When White Lies Won't Work

“Daddy?” “Yes, love?” Story time is over, and the lights are out - but I’ve noticed my six-year-old son often uses his last waking moments to bowl me the kind of question that might stump a philosophy graduate.

When White Lies Won't Work


“Yes, love?”

Story time is over, and the lights are out - but I’ve noticed my six-year-old son often uses his last waking moments to bowl me the kind of question that might stump a philosophy graduate.

Past belters have included: Is the Evil Vilgax (from Ben 10) really evil, or just listening to his naughty part? What is Charlie (our cocker spaniel) thinking about when he stares? Or what happens to us when we die? Lying on the carpet beside my son’s bed, I wonder what it will be tonight.

“I don’t believe in God any more,” announces my son. “A boy in my class says he’s just a myth.”

“Just a myth, eh?” I say, carefully. “Well that’s okay, people believe all kinds of different things about God.”

“But what do you think?” he says, anxiously. The clock ticks in the darkness.


Do any other dads out there struggle with just how truthful to be with their kids? Are there any useful rules of thumb on when to tell “white lies” and when to be absolutely honest?

I know it’s a dilemma that’s not unique to father-child relationships, or indeed adults: as an anxious pre-teen, I remember playing along with Santa Claus for several years after I’d worked out the truth, partly out of a desire not to spoil the magic for my parents.

In her book Why We Lie, the psychologist Dorothy Rowe writes: “If parents lie consistently about just one thing, say, the reality of Santa Claus, the child can be deceived. But if they lie about something that affects every part of the children’s life, the children know that something is wrong, even if they do not know what it is.”

I think she’s right. My son knows immediately if there’s any discord between his mum and I, however tactfully we feel we’ve been concealing it. In these situations, it’s better to tell the truth with specificity and compassion. “Sometimes me and mum see things differently and we have to work out a compromise – and sometimes we end up arguing. But it doesn’t mean we’re going to split up.”

Which is fine, as long as this is true. But what about those situations when the worst really might happen?

I always wince at those Hollywood movie moments where a dad facing a marital breakdown/terminal illness/terrorist kidnapping threat says with fierce love to his child: “Honey, I promise I will never let you down!” (Oh really? So what happens when you lose custody/touch/consciousness/your life? What will that mean to your child? Will they ever believe a promise again?)

Or conversely, do children need such well-intentioned absolutes, regardless of whether they turn out to be true in the long-term? Do we forgive our parents these betrayals in the same way that they learned to ignore all those socially conditioned white lies of their parents’ generation? (Don’t pull that face – the wind might change and you’d be stuck with it! You’ll go blind if you keep doing that! You’ll get square eyes if you sit too close! Santa won’t come unless you behave!) I don’t think so.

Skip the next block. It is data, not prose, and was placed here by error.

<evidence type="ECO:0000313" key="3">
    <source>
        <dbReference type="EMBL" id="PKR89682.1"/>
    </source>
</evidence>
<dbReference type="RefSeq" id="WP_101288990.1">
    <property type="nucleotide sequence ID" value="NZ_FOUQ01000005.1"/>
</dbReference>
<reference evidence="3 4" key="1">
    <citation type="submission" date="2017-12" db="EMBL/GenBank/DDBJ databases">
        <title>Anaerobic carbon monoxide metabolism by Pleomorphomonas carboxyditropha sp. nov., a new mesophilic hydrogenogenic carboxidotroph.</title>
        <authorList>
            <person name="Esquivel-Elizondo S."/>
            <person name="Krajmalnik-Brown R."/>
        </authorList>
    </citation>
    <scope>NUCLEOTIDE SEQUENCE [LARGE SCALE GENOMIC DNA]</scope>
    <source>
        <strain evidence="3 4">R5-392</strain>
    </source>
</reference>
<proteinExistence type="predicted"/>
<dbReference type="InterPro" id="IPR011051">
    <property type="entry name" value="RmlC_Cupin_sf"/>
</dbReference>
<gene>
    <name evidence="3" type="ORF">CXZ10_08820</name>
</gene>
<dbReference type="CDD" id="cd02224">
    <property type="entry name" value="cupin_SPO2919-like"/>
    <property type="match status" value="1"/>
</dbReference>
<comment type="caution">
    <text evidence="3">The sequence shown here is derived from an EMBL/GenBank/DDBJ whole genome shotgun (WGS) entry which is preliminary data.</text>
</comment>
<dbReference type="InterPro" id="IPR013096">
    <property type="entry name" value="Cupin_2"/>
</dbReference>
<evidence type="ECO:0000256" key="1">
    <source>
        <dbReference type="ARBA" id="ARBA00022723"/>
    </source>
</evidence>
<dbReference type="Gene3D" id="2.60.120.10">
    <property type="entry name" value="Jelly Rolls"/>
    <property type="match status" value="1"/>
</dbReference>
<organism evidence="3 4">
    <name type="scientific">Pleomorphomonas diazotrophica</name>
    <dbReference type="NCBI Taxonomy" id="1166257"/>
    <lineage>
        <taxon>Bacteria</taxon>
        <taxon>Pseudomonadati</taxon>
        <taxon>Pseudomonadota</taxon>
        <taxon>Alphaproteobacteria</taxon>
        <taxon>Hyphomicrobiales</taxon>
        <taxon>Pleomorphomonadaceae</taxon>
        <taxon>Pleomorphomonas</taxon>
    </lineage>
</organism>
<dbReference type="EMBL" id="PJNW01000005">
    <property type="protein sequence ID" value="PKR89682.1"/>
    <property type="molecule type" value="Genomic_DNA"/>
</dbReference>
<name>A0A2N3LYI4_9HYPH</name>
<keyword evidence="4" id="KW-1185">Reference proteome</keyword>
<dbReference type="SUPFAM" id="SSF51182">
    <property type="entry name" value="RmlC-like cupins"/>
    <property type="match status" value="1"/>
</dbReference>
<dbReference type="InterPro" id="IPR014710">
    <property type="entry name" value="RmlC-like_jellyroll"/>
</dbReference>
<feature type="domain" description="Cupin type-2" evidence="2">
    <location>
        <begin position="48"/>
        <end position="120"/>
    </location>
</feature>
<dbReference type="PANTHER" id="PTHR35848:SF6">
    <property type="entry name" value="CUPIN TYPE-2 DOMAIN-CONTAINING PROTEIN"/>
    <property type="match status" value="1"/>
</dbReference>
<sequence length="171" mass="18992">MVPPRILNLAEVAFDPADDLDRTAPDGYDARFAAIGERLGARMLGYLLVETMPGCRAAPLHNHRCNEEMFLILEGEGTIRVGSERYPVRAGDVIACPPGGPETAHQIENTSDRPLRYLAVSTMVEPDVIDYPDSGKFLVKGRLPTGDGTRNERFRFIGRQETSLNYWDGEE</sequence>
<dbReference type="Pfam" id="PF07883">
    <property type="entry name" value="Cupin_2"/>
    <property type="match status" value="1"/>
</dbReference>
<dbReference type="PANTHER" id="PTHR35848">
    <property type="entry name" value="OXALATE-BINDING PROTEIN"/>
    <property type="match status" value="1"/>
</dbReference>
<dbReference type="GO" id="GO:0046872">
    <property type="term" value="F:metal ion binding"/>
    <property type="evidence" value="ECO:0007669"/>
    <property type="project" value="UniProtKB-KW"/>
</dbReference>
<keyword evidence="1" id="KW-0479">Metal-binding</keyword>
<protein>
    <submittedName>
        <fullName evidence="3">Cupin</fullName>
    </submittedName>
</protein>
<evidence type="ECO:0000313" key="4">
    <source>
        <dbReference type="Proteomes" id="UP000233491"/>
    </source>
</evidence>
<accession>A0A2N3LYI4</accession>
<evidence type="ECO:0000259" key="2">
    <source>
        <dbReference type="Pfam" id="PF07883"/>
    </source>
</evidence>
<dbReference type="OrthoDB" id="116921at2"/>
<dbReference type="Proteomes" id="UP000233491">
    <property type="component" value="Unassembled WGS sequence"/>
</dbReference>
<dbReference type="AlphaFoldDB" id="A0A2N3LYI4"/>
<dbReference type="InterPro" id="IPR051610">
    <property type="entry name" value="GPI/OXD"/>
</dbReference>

So what should I say about God?

I have an atheist friend who freely admits he has contemplated sending his kids to Sunday school because he thinks the modern lack of spiritual certainty has left us rudderless. In my own case, I know that my own childhood faith was crucial in giving me a sense that I was unconditionally loved (and therefore loveable) regardless of what was happening in everyday life.

God was important to my son too, particularly when he was three and asking what would happen if we died. I used to say: “Well, people usually die when they’re much older than me or mum. But even then, God holds everyone in his hands - and none of us can fall out of God.”

I still broadly believe this, but would be slower to define God than I once was. Nowadays, rather than the bearded interventionist patriarch of yore, I think about a “higher power”; an energy which I can call on, perhaps as much from within as without; the force of love which we humans embody at our best. So in that sense, I think my son is right that God is a myth – and a very important one at that. I mean myth in the sense of a powerful allegory or story which contains a larger truth.

But of course, that’s not what my son means. He wants to know if God is real in the way that my hand is real, holding his. So: do I believe in God?

I choose my words carefully. “To be honest, love, there are times when I find it hard to believe in a God like that. And there are other times when I feel sure there’s somebody bigger out there looking after us. And sometimes I just don’t know.”

Looking down from his Scooby Doo pillow, my son’s face lights up. “That’s what I think too, dad!” he says with relief. “Sometimes I believe in God and sometimes I think he’s a myth!” He yawns, squeezes my hand, and within five minutes he is asleep.

I still don’t know when or if it’s right to tell white lies. But looking at my sleeping son, I can’t help thinking that an honest answer, however complex, is sometimes preferable to the lingering suspicion of a kindly-meant lie.

What do you think?


Nick Thorpe is an Edinburgh-based author and journalist. His latest book, Urban Worrier: Adventures in the Lost Art of Letting Go, is published by Little Brown.

Urban Worrier - Nick Thorpe